Renewable Energy: High-Tech Wind, and Fuel from Garbage and Sewage
Although solar energy gets most of the press coverage among renewables, wind energy is experiencing some impressive high-tech design evolution as well. This interesting design allows wind turbines to be smaller, more efficient, and less expensive.
FloDesign Wind Turbine has developed a turbine capable of Nor’ Easter gale force winds in subzero conditions. The system uses fixed shrouding in lieu of large rotating blades. The shrouds are used to entrain air beyond the shrouds maximum diameter and convert the energy to a backpressure on a smaller blade. The key component is the Mixer/Ejector. FloDesign is a recognized leader in Mixer/Ejector technology. This allows for a smaller, more durable blade. The low inertia small blade provides energy extraction at both lower wind speeds and higher wind speeds. The small faster spinning blade also reduces/eliminates the need for complex gear boxes. The primary components of the shroud are, an integrated Mixer Ejector, Inlet vanes to eliminate swirl, shielding to eliminate tip losses and high circulation ringed airfoils._____FloDesign_via__EcoGeek_via_EcofriendA less trendy form of renewable energy is the use of an unsavoury blend of sewage and garbage to produce methane--which can be converted to electricity via either gas turbine generator or fuel cell generator.
Landfill garbage breaks down relatively slowly due to the small amounts of bacteria and the separation of the organic matter by plastic bags and other non-degradable materials. While landfills do promote decomposition and the production of methane, this process is quite slow. With the Septage Bioreactor Landfill technology, septage is blended with ground garbage, allowing the organic matter to decompose much faster than it otherwise would. This creates large quantities of methane in a short period of time, which can be tapped for fuel. The other advantage of this technology as a fuel source, is it produces methane constantly as long as there is organic material fed into it. We have no shortage of garbage or sewage, so this will create a very plentiful and reliable source of energy.___GreenGeek__via_Ecofriend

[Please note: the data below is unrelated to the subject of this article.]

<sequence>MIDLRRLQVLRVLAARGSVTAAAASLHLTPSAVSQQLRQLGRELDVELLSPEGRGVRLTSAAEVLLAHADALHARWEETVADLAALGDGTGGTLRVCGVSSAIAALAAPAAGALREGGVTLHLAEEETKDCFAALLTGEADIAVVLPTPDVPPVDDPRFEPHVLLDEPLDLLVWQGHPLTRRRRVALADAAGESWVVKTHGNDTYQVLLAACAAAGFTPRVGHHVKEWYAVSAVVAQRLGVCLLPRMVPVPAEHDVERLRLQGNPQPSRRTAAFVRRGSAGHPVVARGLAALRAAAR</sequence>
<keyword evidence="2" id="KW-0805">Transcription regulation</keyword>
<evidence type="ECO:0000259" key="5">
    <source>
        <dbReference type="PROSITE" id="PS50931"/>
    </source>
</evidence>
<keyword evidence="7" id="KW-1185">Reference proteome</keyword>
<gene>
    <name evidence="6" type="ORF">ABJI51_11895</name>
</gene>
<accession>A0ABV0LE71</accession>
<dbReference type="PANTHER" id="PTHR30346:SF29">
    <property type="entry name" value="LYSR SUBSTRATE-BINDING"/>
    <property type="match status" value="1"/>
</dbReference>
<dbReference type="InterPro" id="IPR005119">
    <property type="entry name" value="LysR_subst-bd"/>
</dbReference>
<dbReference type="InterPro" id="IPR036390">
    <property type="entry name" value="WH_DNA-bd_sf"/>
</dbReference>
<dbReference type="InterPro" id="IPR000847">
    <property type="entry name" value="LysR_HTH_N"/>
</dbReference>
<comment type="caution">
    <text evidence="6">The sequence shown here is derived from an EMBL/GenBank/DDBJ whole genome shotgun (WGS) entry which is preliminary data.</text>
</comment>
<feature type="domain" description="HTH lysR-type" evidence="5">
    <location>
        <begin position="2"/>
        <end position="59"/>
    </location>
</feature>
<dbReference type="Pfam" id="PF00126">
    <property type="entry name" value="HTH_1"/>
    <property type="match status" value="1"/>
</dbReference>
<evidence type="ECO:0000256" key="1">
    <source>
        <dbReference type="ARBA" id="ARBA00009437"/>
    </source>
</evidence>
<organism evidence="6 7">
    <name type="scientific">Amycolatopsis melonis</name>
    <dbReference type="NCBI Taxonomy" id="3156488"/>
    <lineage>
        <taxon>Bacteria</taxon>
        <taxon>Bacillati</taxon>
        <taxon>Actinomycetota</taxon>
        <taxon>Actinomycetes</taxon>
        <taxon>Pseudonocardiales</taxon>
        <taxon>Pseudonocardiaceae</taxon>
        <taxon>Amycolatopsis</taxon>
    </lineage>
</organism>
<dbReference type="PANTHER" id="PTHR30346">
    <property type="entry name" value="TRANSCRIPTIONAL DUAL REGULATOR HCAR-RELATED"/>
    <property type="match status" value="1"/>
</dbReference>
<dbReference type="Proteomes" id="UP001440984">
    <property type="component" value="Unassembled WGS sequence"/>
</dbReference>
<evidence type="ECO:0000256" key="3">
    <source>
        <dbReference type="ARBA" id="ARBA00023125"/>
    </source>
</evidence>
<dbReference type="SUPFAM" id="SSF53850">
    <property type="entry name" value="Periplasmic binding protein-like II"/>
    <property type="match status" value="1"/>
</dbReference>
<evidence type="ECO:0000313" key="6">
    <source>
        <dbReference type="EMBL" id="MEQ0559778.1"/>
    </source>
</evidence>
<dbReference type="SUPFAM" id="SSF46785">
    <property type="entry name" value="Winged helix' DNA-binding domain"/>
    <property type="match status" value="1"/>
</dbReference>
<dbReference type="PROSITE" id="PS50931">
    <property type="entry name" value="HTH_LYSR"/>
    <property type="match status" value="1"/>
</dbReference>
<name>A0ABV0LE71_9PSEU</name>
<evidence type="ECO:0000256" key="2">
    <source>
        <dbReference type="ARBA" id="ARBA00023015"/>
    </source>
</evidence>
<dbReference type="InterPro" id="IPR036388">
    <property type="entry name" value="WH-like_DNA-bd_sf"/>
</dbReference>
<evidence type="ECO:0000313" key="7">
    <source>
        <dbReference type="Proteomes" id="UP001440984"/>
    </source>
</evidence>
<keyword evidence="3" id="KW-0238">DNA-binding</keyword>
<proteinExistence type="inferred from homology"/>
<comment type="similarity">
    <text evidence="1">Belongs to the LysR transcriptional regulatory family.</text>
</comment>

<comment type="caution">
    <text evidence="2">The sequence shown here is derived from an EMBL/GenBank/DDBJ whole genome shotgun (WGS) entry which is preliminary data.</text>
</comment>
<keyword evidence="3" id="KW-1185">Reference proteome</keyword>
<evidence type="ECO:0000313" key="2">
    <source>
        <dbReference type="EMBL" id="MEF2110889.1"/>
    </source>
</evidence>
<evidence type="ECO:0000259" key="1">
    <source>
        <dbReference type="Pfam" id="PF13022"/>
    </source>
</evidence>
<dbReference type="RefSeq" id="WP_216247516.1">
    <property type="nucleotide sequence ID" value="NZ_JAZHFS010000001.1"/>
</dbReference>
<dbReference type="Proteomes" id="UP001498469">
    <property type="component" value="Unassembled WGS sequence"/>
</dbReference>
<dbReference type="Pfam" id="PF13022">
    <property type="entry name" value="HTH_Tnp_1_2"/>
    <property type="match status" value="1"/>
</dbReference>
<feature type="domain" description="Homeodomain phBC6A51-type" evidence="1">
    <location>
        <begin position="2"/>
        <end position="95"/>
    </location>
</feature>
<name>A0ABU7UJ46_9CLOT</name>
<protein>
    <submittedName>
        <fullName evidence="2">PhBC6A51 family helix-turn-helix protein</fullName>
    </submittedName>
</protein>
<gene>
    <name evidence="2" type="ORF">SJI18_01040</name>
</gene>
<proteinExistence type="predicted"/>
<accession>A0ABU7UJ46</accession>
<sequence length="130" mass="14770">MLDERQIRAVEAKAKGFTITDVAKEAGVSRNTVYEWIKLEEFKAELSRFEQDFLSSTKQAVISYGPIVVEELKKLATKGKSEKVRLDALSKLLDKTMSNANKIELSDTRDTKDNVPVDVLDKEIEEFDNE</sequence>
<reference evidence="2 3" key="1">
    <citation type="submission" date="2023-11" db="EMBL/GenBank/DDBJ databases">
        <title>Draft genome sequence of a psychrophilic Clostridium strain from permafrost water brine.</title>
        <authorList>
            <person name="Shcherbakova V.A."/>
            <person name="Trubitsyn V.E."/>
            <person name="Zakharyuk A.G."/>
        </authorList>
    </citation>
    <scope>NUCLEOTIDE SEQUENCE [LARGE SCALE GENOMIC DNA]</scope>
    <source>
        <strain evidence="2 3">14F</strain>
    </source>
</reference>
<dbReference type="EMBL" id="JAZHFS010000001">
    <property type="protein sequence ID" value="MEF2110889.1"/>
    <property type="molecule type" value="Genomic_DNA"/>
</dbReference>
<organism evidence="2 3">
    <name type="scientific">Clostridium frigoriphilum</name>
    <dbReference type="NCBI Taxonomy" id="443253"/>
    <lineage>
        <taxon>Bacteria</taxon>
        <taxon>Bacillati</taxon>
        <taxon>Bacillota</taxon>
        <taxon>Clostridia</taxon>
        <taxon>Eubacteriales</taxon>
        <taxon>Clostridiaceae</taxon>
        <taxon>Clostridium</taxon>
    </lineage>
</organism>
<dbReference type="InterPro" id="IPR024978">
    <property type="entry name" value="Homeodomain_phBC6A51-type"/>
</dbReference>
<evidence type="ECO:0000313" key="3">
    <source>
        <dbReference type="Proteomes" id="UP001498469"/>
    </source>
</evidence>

One can easily imagine the coming "garbage wars" and "sewage wars" where various energy producers compete among themselves for access to landfills and waste treatment plants. The old eco-fears of "death by garbage" only apply to the news media these days.
Yet another form of "energy from waste" being explored, comes from the new Biofuel Research Centre at Napier University, Edinburgh.
The most promising line of development now focuses on butanol, a fuel that potentially can be produced by fermentation from a diversity of organic material, including waste products from industrial processes, thus ensuring that the raw materials and harvesting involve no extra emissions.
The molasses left behind by sugar production is one of the most suitable bases; whey from cheese production is another possibility. Butanol has several advantages over ethanol: it has a higher energy output, is easily blended with diesel and, because it is less subject to evaporation, is easier to transport....Tangney adds: “We are putting together an EU consortium to identify dominant waste products across different regions and assess how many could be used to produce fuel.”___Times
Even nuclear wastes are likely to become much in demand by future, safer nuclear reactors (thorium, gen IV, etc) that will safely utilise discarded fission rods.